Inside Amazon’s Super-Weird, American Idol-Style TV Series Development Process

TVWriter™ is still trying to figure out whether Amazon.Com’s “Hey, kids, wanna create your own TV show for us?” is real, P.R., or both. And we aren’t the only ones:

amazonby Stephanie Carrie

Amazon’s new production arm, Amazon Studios, is right now breaking new ground by premiering 14 scripted pilots and having the public help decide who will get series orders. But its avant-garde development process goes deeper than that.

Amazon’s original programming execs, Sarah Babineau and Joe Lewis, bought some finished scripts that had made the rounds at other networks in previous years but gone unpurchased. Others they bought from unknowns who submitted their full scripts through Amazon’s call for submissions on its website. From first-time TV writers to Academy Award-nominated veterans, Amazon gave many of its creators unprecedented freedom in casting, crew, content and production.

This freedom, and perhaps the pure publicity stunt of it all, allowed Amazon to woo established creators who might not otherwise have been interested in having their work displayed at a meat market for any guy in sweatpants in his grandma’s basement to vilify or exult. “At first I thought, who wants to work on troll bait?” says famed Doonesburycartoonist Garry Trudeau, creator of Amazon pilot Alpha House. “But Amazon is assessing reaction through a variety of different metrics, so whatever decisions they make will almost certainly be more informed and rational than the traditional Hollywood gut calls.”

Evan Endicott, co-creator of the pilot Betas, agrees, and adds that creating directly for the public online has benefits for creators, too. “I think this way shows can speak to a more specific audience,” he explains. “There can be less ‘lower common denominator’ stuff.”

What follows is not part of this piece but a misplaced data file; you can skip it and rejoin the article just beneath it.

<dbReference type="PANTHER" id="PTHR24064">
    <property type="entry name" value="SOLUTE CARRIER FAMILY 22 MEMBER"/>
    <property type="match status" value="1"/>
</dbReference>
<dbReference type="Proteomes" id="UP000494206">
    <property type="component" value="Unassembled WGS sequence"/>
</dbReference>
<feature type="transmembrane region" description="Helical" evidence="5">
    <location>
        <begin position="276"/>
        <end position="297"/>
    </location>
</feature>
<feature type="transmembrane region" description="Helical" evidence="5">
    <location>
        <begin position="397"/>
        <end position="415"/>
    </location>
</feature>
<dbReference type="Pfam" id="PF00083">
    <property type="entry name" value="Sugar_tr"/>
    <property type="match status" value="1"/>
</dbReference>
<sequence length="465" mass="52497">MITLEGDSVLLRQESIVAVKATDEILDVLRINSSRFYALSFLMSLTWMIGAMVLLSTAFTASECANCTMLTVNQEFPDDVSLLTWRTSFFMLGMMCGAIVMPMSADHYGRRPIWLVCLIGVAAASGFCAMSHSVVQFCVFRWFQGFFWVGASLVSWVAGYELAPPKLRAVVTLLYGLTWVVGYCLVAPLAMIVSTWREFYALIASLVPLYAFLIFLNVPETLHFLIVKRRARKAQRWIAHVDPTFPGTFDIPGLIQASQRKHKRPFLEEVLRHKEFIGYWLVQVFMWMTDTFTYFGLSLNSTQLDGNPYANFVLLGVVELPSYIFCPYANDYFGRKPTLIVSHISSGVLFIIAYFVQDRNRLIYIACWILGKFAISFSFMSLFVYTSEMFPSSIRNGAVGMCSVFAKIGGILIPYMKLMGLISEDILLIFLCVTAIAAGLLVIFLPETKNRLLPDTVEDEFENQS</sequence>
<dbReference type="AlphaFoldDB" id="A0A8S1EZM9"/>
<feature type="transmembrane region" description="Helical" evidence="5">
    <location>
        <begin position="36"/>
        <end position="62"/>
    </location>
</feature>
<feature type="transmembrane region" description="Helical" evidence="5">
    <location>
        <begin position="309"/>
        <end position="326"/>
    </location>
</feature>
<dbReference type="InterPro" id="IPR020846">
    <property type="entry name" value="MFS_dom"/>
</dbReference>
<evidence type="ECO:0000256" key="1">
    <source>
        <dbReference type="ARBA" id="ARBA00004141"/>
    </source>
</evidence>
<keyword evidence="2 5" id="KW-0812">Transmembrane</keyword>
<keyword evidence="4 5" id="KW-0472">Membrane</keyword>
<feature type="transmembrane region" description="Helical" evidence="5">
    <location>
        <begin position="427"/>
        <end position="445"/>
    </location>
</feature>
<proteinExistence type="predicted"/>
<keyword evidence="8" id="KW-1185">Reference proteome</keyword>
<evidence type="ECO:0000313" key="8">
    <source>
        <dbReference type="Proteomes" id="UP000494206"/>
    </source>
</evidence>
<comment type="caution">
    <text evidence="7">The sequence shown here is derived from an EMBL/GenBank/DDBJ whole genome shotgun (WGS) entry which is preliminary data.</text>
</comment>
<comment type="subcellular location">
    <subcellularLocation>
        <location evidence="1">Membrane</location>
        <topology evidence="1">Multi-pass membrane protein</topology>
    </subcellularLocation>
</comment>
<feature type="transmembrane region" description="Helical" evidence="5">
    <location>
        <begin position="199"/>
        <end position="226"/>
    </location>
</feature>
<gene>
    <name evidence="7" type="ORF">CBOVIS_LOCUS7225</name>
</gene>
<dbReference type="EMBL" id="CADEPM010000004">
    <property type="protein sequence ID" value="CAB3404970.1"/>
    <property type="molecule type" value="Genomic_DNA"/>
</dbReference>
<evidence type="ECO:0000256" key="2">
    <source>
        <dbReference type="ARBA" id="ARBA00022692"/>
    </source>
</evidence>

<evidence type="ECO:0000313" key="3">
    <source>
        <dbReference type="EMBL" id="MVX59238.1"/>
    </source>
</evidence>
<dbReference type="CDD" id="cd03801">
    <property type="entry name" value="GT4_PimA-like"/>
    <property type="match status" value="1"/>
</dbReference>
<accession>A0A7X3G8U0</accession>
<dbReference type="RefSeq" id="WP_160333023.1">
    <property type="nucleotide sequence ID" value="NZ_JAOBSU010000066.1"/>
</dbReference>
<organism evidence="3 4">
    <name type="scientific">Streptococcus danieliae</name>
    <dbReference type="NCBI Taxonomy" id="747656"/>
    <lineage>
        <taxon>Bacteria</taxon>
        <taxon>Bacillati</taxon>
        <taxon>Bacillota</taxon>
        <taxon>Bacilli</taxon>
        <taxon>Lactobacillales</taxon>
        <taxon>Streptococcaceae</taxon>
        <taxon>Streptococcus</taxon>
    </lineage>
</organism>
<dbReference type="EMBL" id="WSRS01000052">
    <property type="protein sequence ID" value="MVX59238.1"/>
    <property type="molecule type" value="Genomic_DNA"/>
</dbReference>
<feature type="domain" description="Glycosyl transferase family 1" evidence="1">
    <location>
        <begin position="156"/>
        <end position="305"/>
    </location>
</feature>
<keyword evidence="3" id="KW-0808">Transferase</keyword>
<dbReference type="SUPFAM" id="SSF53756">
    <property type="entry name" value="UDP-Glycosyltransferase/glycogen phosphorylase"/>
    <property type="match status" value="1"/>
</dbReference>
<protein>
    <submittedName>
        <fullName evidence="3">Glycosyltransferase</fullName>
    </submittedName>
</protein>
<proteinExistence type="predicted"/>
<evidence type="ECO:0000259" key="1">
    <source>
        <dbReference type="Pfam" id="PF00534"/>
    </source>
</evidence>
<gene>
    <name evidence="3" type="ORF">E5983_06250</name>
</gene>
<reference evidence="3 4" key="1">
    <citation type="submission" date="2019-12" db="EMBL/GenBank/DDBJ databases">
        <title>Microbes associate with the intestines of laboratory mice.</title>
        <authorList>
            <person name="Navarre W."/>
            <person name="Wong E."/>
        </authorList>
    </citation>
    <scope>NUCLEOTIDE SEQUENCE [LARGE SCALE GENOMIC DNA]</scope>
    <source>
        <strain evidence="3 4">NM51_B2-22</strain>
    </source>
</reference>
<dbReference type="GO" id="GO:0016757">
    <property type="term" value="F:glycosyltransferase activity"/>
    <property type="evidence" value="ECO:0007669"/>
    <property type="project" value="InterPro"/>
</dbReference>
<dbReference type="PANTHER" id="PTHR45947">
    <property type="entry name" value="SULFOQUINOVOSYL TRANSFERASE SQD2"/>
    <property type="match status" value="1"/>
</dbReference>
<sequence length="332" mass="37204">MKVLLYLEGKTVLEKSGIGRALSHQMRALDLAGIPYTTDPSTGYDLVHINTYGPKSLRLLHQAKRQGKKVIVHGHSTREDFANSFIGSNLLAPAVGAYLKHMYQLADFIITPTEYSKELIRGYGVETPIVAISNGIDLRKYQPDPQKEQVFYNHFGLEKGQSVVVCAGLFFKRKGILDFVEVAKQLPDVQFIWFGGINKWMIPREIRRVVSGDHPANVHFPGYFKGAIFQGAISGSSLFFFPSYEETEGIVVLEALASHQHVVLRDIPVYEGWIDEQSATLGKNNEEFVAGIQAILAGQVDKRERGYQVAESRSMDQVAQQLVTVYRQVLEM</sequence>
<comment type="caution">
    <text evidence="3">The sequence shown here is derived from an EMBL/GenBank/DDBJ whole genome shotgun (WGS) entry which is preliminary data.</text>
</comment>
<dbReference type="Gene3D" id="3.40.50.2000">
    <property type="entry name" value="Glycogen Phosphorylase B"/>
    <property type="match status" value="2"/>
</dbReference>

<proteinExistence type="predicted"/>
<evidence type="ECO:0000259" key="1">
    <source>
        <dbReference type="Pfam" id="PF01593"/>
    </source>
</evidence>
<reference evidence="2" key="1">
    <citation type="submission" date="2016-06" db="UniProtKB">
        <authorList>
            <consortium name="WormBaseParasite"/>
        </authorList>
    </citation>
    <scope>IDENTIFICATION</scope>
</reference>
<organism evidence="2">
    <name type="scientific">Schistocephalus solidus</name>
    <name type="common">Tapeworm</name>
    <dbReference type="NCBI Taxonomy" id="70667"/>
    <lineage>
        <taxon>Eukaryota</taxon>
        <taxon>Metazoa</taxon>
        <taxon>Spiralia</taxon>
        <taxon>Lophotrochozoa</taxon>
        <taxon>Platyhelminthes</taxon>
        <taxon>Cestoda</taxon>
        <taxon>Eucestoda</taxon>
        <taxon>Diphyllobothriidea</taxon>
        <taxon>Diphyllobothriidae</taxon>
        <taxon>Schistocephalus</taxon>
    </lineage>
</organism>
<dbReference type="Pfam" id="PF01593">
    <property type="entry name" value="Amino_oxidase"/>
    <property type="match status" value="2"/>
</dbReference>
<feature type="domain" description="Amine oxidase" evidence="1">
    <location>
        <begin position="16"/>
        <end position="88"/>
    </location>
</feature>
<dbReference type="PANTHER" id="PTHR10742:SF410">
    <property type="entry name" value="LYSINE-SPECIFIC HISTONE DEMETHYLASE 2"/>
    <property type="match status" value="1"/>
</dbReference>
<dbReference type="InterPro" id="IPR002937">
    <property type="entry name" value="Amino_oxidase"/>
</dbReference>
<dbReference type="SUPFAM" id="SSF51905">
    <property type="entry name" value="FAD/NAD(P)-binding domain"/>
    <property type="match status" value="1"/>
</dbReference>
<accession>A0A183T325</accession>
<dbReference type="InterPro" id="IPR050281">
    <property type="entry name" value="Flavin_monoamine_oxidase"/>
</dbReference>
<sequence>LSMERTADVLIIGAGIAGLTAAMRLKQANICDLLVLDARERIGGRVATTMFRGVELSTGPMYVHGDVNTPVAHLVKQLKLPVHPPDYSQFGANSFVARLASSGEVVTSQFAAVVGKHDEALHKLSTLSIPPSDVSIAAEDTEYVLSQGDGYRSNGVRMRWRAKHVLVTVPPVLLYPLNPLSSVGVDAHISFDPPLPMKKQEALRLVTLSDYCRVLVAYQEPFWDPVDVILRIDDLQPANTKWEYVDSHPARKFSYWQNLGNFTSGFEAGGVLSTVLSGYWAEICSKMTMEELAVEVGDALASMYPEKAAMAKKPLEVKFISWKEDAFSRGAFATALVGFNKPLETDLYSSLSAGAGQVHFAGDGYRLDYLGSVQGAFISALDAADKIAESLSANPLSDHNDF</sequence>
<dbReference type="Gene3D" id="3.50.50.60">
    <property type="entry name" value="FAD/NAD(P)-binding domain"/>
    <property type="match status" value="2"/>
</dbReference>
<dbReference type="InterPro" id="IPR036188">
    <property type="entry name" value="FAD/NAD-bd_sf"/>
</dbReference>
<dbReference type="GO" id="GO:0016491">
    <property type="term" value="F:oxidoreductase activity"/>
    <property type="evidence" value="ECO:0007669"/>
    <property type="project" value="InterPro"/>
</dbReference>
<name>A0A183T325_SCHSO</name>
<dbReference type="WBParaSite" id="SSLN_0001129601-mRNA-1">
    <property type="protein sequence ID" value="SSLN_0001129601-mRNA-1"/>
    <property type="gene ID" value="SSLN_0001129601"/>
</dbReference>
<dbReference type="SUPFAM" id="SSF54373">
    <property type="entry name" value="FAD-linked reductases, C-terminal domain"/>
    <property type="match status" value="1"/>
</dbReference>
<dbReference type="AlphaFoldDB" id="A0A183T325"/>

Trudeau’s Alpha House, starring John Goodman, follows four senators who rent a house together on Capitol Hill. Trudeau wrote an initial draft of this script five years ago after reading a New York Times story headlined “Taking Power, Sharing Cereal,” about an actual townhouse shared by four senators. When the script didn’t find a buyer at the major networks, Trudeau shelved it until his producer, Jon Alter, suggested taking it to Amazon last year.

“I was skeptical,” Trudeau says in an email interview. “But they responded immediately to the script. They were eager to get going on their comedy slate so there were no meetings, no notes, just steady support.”

Amazon’s one request to Trudeau was that he cut the script from a 30-minute cable comedy to around 22 minutes, perhaps a hint that they plan to syndicate programming on television in the future.

At the other end of the spectrum of creators, Denver-based comedy troupe The Grawlix, comprising stand-up comedians Adam Cayton-Holland, Andrew Orvedahl and Benjamin Roy, were pitching their first pilot when they met with Amazon. The trio wrote and starred in the low-budget buddy-comedy pilot Those Who Can’t, about three misfit high school teachers who are as immature as their students.


Cayton-Holland, Orvedahl and Roy weren’t given the immediate go-ahead that Trudeau was. After an initial meeting with Babineau and Lewis, they were asked to submit their pilot through Amazon’s online call to creators for scripts. As they were new to the pilot-pitching rat race, they were happy to oblige. Despite this extra step, however, all the other networks they met with, including Comedy Central, FX and Adult Swim, were still dragging their old-guard heels when Amazon offered to buy the show.

Not only was Amazon speedy, it also offered The Grawlix team their dream deal: to shoot their entire pilot in their hometown. This benefited Amazon as well, since it meant making the show for the smallest budget of all the pilots. Babineau and Lewis also allowed the three to put together their own production team and cast. They had enjoyed the direction and cinematography of The Grawlix’s web series, which was produced and directed by Denver-based filmmaker brothers Evan and Adam Nix, and hoped they would work with them again. “They said, ‘Keep working with your people, just on a larger scale,'” Cayton-Holland recalls.

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We’ve seen the Trudeau series pilot. Dude rolled over for Amazon and the result was crap. Haven’t seen THOSE WHO CAN”T. So we’re left with the zillion-$$$ question:  Is what Amazon is doing fascinating? Encouraging? Appalling? Hey, according to Amazon, you’re the judge.